In any medical malpractice case, it is essential for the injured person to name the correct parties as defendants. In some cases, however, it is not immediately clear who the correct parties or entities are, and a plaintiff who names the incorrect parties may have his or her claims dismissed. This was demonstrated in a recent obstetric malpractice case arising out of New York in which the defendants moved to substitute the United States as the defendant because the individually named defendants were eligible for coverage under the Federal Tort Claims Act. If you were harmed by a negligent obstetrician, you should consult a trusted Syracuse obstetric malpractice attorney to discuss which claims you may be able to pursue against the parties that caused your harm.
The Plaintiff’s Treatment and Alleged Harm
The plaintiff received care at the defendant hospital throughout her pregnancy. In January 2011, she was admitted to the defendant hospital for the induction of labor. She ultimately filed a medical malpractice claim against the defendant hospital and two individual treatment providers, alleging that they deviated from the standard of care in negligently failing to perform required diagnostic procedures and failing to diagnose the plaintiff’s placenta previa in a timely manner. The plaintiff did not file an administrative complaint regarding her allegations with the Department of Health and Human Services (HHS).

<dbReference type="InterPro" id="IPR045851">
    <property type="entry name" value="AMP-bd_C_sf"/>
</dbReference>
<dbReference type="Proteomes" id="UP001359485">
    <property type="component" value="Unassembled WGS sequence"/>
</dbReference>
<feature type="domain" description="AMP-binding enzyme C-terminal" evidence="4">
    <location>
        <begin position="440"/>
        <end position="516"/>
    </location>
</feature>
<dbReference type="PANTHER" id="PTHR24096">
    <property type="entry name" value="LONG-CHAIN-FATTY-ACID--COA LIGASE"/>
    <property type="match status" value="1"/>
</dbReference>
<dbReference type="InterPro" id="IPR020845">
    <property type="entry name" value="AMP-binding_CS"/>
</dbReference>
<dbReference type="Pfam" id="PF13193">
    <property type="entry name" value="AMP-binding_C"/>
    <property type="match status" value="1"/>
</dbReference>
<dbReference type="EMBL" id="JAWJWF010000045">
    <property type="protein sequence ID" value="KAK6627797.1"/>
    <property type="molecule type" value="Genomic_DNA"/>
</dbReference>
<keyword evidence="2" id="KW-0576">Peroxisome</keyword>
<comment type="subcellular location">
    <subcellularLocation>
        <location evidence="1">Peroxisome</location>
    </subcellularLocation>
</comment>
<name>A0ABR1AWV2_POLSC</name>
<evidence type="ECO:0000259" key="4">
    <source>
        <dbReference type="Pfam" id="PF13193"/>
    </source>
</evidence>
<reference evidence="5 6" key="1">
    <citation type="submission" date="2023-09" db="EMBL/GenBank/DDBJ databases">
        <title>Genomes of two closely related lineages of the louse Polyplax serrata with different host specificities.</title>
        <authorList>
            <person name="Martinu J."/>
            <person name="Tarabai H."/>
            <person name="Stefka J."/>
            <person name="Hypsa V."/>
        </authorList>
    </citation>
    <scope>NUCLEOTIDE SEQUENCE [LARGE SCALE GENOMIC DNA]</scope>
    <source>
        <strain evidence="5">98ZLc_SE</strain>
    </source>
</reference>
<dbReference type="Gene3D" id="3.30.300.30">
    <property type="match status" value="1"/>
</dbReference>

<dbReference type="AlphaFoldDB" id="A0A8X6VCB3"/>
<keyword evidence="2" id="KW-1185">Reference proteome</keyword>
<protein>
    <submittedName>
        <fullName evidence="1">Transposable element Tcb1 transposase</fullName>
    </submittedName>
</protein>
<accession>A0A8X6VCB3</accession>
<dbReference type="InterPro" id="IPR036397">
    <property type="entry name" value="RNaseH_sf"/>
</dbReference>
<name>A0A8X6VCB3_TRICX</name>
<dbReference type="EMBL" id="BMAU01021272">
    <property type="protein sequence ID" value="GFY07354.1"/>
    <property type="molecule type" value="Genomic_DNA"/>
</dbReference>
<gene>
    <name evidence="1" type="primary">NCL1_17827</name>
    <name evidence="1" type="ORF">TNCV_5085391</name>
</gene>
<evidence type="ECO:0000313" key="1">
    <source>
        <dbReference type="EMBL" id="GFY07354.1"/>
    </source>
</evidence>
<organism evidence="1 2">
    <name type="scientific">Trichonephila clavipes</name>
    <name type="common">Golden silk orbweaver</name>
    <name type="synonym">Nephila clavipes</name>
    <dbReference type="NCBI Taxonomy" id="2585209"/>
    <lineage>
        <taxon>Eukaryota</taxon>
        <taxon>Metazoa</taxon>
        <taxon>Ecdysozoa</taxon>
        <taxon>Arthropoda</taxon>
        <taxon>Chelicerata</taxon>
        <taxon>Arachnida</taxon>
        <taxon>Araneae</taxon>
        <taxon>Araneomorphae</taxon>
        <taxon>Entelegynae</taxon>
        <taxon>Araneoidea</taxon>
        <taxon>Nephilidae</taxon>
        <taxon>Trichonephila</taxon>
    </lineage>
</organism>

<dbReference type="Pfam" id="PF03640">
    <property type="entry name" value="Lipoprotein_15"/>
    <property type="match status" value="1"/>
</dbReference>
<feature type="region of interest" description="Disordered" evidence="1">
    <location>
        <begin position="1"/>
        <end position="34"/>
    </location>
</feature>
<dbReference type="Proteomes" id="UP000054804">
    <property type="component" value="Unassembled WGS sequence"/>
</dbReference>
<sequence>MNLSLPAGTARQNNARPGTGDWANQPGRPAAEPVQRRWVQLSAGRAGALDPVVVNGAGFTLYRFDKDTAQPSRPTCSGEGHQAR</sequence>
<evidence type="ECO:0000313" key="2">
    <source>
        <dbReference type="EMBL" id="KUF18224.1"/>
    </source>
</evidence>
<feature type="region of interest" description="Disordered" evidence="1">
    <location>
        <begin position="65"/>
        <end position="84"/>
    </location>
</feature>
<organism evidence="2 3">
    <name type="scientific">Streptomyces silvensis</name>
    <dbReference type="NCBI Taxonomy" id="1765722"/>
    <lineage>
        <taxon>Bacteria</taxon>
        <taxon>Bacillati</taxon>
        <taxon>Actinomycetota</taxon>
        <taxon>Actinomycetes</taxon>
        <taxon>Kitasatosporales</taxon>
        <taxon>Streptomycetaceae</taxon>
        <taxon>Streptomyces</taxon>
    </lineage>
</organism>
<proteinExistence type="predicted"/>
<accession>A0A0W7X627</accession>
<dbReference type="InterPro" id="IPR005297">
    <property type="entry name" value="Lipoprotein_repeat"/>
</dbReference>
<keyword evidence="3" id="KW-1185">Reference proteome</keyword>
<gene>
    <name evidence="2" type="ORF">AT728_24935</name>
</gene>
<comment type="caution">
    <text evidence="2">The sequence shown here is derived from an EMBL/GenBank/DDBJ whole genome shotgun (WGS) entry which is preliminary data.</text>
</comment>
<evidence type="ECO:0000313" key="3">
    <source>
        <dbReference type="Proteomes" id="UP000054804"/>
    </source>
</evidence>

The defendant hospital had a contract to provide medical services with an integrated service system (ISS), which was the recipient of a grant from HHS to provide preventative health care. As a result, ISS was considered eligible for coverage under the Federal Tort Claims Act (FTCA). Thus, the defendants filed a motion to dismiss, arguing that the correct defendant was the United States.
Medical Malpractice Claims Under the Federal Tort Claims Act
Under the FTCA, the United States is immune from liability with certain exceptions. One of the exceptions is for personal injuries caused by the negligence or wrongful omission or act of any government employee while acting within the course and scope of his or her employment. Prior to bringing a claim under the FTCA, a plaintiff must exhaust the statutory remedies by presenting his or her claim to the appropriate agency. If a plaintiff fails to comply with these requirements, the courts will lack subject matter jurisdiction over the named entity. Furthermore, under the Public Health Service Act, eligible health centers and the providers that they employ are considered federal employees for the purposes of tort liability.
In the subject case, the court found that the care provided by the defendants was preventative, as required to fall under the scope of FTCA coverage. As a result, the court found that since the defendants were acting within the scope of their employment at the time that they provided services, the United States must be substituted as the proper defendant. Therefore, the court granted the defendants’ motion, dismissing the plaintiff’s claim without prejudice.
Meet with a Skillful Obstetric Malpractice Attorney
If you or your child suffered injuries due to inadequate obstetric care, you should meet with a skillful Syracuse obstetric malpractice attorney to assess the compensation that you may be able to recover. The zealous attorneys at DeFrancisco & Falgiatano Personal Injury Lawyers will work diligently to help you seek to hold anyone that contributed to your harm accountable. You can contact us at 833-200-2000 or through the form online to set up a meeting.